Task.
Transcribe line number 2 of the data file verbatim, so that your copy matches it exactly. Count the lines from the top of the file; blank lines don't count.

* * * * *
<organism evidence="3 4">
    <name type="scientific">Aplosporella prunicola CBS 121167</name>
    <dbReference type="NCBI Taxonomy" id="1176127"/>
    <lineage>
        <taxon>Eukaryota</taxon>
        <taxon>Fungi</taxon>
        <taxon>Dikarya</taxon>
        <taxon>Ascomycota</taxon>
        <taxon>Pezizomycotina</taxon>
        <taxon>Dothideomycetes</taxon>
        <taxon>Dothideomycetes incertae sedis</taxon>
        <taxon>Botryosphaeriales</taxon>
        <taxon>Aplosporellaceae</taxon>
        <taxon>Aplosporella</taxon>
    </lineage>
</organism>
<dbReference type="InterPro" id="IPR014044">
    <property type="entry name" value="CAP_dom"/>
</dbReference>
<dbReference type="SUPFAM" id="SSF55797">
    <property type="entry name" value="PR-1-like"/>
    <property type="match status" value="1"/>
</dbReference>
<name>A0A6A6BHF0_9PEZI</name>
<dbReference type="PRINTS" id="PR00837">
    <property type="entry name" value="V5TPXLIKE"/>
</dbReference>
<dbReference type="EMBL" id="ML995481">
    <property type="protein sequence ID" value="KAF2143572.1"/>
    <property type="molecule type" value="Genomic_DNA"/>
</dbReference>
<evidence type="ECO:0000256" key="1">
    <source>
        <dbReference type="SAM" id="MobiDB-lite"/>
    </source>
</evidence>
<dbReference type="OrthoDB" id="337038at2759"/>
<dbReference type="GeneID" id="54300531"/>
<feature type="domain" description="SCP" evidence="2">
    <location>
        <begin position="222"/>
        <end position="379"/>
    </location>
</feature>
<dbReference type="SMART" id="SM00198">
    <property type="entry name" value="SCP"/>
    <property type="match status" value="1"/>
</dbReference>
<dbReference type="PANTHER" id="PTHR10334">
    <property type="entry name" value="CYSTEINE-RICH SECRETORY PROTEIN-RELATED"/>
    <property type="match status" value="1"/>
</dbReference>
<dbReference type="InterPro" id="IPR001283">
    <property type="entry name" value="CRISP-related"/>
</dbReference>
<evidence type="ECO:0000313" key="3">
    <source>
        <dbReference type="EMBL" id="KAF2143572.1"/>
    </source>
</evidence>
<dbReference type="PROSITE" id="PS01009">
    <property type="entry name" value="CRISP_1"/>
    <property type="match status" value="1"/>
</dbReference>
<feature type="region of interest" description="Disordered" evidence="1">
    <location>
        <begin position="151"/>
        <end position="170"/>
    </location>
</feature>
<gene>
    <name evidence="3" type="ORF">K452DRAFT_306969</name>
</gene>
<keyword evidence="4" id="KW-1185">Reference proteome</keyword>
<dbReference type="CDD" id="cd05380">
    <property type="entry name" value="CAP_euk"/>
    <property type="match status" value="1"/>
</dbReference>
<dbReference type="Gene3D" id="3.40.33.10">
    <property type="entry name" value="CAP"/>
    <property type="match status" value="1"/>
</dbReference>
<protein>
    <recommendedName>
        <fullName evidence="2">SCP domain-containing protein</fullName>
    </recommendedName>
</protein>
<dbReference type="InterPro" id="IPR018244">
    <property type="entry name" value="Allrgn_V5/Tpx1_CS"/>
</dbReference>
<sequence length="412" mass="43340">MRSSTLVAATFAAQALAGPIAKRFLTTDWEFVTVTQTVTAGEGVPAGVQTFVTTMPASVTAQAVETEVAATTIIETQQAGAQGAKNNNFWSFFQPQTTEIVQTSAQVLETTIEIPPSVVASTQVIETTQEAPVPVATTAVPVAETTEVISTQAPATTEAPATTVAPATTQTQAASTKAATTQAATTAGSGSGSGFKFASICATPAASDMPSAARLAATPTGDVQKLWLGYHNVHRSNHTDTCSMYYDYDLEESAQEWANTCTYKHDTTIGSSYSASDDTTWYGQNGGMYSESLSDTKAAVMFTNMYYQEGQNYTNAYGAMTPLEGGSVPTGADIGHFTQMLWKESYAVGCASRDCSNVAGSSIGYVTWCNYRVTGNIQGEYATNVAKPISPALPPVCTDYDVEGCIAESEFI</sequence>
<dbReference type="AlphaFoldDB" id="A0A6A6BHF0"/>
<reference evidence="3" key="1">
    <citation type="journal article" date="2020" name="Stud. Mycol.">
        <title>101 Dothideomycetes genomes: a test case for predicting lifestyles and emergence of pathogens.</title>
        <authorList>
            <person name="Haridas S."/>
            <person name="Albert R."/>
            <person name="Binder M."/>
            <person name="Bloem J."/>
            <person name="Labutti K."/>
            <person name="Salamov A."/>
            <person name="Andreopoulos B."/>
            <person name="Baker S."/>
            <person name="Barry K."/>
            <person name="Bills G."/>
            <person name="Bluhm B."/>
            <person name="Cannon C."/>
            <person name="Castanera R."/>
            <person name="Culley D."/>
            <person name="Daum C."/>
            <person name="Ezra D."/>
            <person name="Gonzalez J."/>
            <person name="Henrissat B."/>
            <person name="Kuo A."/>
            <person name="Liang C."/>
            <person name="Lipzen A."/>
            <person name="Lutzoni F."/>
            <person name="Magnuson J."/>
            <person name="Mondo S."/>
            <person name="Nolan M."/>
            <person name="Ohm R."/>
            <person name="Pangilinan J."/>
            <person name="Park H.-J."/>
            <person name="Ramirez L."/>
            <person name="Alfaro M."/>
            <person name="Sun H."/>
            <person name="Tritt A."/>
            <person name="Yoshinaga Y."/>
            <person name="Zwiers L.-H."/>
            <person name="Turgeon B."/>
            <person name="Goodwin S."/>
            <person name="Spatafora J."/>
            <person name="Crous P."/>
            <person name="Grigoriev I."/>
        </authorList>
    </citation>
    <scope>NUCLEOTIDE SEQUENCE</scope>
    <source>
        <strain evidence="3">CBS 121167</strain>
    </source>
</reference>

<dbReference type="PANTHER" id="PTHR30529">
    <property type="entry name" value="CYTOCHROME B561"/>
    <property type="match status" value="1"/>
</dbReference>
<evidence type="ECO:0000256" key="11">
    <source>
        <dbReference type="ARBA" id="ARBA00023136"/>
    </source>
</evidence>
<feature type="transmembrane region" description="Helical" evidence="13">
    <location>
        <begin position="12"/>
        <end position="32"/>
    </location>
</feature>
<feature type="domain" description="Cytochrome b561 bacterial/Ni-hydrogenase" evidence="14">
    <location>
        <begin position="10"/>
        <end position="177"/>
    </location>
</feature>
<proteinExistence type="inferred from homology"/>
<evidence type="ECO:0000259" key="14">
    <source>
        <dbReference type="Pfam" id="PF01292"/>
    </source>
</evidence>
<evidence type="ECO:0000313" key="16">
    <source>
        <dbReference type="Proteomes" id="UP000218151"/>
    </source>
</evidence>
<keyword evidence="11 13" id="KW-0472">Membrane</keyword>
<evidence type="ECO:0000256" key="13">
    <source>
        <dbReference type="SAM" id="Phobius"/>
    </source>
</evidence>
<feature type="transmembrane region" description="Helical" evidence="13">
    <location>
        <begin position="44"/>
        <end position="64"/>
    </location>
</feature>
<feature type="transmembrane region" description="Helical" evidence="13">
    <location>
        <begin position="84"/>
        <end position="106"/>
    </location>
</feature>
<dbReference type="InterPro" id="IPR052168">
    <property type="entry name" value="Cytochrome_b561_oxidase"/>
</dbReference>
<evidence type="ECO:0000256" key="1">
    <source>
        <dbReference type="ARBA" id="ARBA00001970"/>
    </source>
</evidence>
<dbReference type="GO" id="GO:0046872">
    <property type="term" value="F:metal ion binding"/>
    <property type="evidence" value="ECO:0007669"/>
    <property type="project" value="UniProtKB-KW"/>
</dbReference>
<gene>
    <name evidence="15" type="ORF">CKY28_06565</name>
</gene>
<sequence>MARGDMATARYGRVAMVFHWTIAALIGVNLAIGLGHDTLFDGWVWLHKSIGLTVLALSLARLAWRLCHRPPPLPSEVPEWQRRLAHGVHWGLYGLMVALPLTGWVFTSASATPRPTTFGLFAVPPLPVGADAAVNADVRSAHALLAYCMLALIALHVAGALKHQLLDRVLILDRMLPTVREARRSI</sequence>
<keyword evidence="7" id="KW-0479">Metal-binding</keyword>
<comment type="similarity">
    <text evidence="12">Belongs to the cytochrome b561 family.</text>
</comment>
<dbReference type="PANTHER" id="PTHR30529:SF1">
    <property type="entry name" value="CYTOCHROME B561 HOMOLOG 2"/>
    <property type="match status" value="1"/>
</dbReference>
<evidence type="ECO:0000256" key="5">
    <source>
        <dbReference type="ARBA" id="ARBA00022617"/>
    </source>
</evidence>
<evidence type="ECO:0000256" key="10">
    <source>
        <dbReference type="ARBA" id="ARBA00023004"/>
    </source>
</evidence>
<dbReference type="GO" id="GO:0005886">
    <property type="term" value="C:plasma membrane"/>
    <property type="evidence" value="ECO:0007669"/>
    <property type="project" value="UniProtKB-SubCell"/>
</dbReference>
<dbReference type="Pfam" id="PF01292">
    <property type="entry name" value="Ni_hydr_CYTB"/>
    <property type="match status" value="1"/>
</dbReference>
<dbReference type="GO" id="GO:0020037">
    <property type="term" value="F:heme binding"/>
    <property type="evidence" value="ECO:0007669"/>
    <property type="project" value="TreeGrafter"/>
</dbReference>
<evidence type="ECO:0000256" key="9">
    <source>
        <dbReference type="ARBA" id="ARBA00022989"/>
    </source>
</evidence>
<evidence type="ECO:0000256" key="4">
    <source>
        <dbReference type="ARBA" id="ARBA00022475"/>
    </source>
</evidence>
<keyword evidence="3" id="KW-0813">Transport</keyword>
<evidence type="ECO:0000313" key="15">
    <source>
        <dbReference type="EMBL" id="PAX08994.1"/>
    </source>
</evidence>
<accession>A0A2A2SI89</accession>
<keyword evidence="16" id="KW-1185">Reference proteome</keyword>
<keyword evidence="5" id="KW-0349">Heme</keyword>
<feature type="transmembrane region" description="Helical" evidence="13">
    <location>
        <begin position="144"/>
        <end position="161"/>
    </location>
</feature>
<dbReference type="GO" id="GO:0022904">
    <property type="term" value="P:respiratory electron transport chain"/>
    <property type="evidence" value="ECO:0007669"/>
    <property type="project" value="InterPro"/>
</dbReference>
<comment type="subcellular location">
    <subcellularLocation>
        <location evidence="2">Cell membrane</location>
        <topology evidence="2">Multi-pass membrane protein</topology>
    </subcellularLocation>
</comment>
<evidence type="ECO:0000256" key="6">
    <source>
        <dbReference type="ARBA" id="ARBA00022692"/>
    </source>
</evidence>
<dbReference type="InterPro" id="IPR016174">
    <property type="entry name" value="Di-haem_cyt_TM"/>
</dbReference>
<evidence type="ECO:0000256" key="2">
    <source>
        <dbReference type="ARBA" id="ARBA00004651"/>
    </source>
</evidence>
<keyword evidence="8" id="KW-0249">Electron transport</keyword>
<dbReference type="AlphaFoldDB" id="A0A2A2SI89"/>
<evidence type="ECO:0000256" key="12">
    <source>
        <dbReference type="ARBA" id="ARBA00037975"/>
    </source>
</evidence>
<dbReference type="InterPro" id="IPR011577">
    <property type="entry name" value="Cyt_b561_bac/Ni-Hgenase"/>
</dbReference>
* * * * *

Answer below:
    <name type="scientific">Aplosporella prunicola CBS 121167</name>